Summer is Over – Why They Say We Need Vitamin D Now
England is the country of bad weather, so they say. Why we tend to get sick when temperatures drop is not only because of the cold breezes. The lack of sun has an even more significant impact on our health. Vitamin D is the substance that contributes significantly to the stability of our immune system and makes important biochemical processes possible. Without vitamin D, serious diseases such as rickets can arise.
Unlike other vitamins, the human body can produce vitamin D by itself from a precursor, which is why the name “vitamin” is controversial. The precursor is formed from cholesterol, which is abundant in the body under normal conditions. The help of sunlight converts the precursor into a transportable form of the vitamin that can be processed by the human body.
Through the skin, 80-90% of vitamin D is provided. Nevertheless, a small part of this vitamin can be absorbed by means of specific foods. Especially in fish, mushrooms and dairy products there are small amounts of the vitamin, but in a different form. In food there is vitamin D2 and not the effective D3.
What role does vitamin D play in the human body?
Studies have shown a strong correlation between deficiencies of vitamin D and the presence of many chronic diseases: osteomalacia and rickets, high blood pressure as well as diabetes and allergies.
Vitamin D supports the absorption of calcium in the body. This ensures that there is always enough calcium for vital metabolic functions such as the transmission of nerve signals and muscle work. The more calcium the body can absorb with the help of vitamin D, the more it can be stored as a reserve in the skeleton. Vitamin D is used, for example, to form the enzyme osteocalcin that binds calcium and stores it in the bones. Thus, vitamin D also promotes the structure and strength of the bones. Vitamin D deficiencies lead to rickets with children. A lack of calcium in the bones can cause growth disorders, malformations and bone deformations. You can look up our vitamin D products here.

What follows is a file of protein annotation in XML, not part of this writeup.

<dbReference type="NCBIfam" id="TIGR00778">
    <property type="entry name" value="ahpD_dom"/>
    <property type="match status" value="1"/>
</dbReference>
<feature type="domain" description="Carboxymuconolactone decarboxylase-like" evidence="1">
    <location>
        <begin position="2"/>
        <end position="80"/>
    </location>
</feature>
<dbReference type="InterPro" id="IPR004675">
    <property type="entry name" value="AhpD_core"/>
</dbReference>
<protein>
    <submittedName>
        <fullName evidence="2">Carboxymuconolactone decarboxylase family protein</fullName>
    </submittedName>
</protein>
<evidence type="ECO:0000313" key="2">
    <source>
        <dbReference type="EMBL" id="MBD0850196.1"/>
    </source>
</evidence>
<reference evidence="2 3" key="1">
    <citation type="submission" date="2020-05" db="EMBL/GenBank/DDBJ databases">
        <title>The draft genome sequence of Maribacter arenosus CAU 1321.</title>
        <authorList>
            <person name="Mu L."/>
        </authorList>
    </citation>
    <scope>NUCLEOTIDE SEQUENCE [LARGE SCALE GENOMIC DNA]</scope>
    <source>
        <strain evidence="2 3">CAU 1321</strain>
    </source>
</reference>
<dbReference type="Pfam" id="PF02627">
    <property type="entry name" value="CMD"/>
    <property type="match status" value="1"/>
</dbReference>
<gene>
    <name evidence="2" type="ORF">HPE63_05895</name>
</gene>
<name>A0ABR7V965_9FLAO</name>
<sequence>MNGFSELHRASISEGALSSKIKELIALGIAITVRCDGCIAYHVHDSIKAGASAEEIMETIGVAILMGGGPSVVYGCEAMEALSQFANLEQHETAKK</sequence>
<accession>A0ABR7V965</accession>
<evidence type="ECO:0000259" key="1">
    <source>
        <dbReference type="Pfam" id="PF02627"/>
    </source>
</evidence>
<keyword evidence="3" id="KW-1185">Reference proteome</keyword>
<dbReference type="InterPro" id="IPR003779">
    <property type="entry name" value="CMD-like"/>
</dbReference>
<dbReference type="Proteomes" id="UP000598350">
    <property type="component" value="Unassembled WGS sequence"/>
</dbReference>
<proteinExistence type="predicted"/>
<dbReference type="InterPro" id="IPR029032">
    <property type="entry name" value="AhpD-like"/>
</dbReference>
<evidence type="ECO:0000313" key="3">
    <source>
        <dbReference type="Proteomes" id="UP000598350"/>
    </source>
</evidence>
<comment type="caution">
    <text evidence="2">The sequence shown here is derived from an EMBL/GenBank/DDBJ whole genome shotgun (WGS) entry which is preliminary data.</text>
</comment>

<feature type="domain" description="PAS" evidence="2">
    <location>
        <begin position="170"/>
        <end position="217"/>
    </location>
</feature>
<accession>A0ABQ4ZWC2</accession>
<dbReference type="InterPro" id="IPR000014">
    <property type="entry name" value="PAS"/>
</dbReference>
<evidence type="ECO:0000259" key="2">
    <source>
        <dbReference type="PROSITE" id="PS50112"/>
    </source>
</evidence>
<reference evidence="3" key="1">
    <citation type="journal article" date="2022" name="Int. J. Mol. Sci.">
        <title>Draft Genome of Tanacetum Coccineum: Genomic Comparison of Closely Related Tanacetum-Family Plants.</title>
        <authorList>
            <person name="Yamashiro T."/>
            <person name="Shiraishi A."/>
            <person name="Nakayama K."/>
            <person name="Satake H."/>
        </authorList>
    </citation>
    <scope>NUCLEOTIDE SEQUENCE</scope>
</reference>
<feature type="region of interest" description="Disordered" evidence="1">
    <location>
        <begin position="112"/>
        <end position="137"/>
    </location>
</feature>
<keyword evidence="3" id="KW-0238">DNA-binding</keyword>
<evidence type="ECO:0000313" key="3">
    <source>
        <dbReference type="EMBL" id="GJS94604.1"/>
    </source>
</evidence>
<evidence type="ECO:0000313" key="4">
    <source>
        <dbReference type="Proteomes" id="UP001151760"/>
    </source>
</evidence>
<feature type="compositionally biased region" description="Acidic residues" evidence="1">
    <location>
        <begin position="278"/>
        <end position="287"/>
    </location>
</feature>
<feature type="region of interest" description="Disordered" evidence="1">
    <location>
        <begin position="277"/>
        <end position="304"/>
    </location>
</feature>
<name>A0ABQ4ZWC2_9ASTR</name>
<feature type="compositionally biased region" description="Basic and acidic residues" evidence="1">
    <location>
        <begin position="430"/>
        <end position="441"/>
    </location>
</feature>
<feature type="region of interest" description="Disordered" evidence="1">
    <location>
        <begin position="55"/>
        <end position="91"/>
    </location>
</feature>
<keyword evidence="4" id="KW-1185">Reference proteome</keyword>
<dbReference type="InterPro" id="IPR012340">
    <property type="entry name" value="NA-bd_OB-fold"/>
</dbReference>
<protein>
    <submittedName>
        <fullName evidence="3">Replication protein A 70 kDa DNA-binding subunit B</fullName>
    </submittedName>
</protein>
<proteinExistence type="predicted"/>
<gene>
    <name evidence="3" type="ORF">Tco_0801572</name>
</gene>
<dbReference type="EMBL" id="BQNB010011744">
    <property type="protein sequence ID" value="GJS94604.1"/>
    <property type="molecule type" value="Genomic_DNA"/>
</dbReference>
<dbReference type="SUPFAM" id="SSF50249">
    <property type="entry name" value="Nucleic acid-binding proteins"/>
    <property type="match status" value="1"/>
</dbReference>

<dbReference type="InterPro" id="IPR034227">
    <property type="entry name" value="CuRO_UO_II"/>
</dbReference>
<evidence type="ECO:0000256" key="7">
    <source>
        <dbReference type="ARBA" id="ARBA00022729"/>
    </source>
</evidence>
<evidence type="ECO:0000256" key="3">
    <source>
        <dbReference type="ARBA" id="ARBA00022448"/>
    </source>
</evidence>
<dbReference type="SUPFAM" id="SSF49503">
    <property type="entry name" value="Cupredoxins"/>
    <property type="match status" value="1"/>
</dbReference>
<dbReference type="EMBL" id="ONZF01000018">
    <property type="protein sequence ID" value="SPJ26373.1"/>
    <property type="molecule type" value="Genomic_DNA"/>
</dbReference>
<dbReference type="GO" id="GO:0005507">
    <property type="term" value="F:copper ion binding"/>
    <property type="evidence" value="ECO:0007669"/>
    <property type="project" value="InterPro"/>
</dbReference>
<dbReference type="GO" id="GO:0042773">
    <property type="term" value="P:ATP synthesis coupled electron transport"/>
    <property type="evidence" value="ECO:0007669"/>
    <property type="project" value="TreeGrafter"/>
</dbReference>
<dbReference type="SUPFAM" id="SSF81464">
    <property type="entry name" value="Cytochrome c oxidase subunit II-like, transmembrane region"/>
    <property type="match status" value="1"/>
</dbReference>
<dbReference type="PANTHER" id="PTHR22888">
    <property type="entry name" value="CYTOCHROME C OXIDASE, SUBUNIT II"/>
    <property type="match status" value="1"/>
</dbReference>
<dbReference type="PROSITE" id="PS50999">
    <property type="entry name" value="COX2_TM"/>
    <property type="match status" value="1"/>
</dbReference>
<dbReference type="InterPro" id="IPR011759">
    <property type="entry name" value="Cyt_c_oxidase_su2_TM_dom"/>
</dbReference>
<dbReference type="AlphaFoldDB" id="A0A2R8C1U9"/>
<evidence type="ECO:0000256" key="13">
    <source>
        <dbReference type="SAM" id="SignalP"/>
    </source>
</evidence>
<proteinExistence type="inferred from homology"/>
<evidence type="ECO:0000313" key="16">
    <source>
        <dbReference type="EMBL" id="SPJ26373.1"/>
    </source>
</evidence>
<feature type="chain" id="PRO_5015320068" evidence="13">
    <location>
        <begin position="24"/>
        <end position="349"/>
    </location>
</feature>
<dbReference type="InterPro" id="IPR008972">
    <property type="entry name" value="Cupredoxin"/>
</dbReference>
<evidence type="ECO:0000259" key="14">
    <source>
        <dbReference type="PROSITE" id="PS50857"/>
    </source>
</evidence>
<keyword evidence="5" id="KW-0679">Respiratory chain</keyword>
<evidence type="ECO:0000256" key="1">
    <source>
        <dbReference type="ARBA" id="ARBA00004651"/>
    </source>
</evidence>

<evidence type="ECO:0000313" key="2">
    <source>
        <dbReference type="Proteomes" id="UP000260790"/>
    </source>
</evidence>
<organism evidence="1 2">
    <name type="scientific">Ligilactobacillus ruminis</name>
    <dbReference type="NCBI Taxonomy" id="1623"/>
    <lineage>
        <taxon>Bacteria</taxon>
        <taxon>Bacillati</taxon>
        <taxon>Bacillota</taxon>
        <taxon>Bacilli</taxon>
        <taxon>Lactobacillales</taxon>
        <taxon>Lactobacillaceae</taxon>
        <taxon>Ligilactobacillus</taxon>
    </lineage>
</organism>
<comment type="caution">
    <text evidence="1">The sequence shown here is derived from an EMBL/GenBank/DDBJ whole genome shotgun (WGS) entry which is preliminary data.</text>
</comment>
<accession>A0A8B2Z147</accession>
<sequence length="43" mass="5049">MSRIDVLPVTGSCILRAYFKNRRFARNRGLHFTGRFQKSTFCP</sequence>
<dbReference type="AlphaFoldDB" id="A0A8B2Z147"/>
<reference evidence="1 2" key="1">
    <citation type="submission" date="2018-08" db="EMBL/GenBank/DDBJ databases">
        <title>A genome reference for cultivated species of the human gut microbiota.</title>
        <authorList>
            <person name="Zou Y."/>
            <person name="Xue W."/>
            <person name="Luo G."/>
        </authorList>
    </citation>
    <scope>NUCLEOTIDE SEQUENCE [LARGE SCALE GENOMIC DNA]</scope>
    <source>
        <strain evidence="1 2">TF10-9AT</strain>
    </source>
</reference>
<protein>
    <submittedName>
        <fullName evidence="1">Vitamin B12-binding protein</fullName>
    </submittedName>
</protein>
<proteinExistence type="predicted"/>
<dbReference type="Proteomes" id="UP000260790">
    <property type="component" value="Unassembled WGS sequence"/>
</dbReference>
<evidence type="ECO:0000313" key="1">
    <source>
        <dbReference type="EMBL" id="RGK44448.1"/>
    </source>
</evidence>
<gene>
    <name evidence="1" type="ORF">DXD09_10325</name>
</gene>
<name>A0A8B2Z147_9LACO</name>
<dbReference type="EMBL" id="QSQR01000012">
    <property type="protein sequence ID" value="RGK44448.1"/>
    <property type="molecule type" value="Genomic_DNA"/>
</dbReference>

Vitamin D and other nutrients
When supplementing vitamin D3, it is important to keep an eye on the nutrients that are involved in the biochemical processes related to absorption, conversion and effects of vitamin D. These include the following nutrients:
Vitamin D3 has the important task of regulating the blood calcium level. It regulates e.g. the formation of the calcium-binding enzyme osteocalcin. However, this must be activated first, which happens through vitamin K. Without vitamin K2, there is a risk of calcification in tissue (hypercalcaemia). Therefore, a sufficient vitamin K intake prevents coronary artery diseases and heart attacks. Shop vitamin K now.
Magnesium is needed to enable the utilization of vitamin D and convert it into its active form. The higher the intake of vitamin D, the higher the magnesium consumption in the body. Many side effects caused by high doses of vitamin D, such as headaches, heart stuttering and muscle spasms, are often the result of a magnesium deficiency through vitamin D. Shop magnesium now.
The vitamin D receptor, found in almost all cells and responsible for the action of vitamin D, has two zinc molecules at its base. Therefore, a strong zinc deficiency can limit the vitamin D function because the body cannot form the corresponding receptors. Shop zinc now.
W. Hollis: Circulating 25-Hydroxyvitamin D Levels Indicative of Vitamin D Sufficiency: Implications for Establishing a New Effective Dietary Intake Recommendation for Vitamin D. In: J Nutr. Band 135(2), 2005, S. 317–322.
Kipshoven, Christoph. Querschnittsstudie zur Abschätzung des Vitamin-D-Status in der Bevölkerung in Deutschland (DEVID-Studie). Diss. Köln, Univ., Diss., 2010, 2010.
Fetahu IS, Höbaus J, Kállay E. Vitamin D and the epigenome. Frontiers in Physiology. 2014; 5:164. doi:10.3389/fphys.2014.00164.
Biesalski, Hans K. Vitamin D recommendations–beyond deficiency. Annals of Nutrition and Metabolism, 2011, 59. Jg., Nr. 1, S. 10-16.
ZIPITIS CS, AKOBENG AK., VITAMIN D SUPPLEMENTATION IN EARLY CHILDHOOD AND RISK OF TYPE 1 DIABETES: A SYSTEMATIC REVIEW AND META-ANALYSIS. Arch Dis Child, 2008; 93 (6): 517-517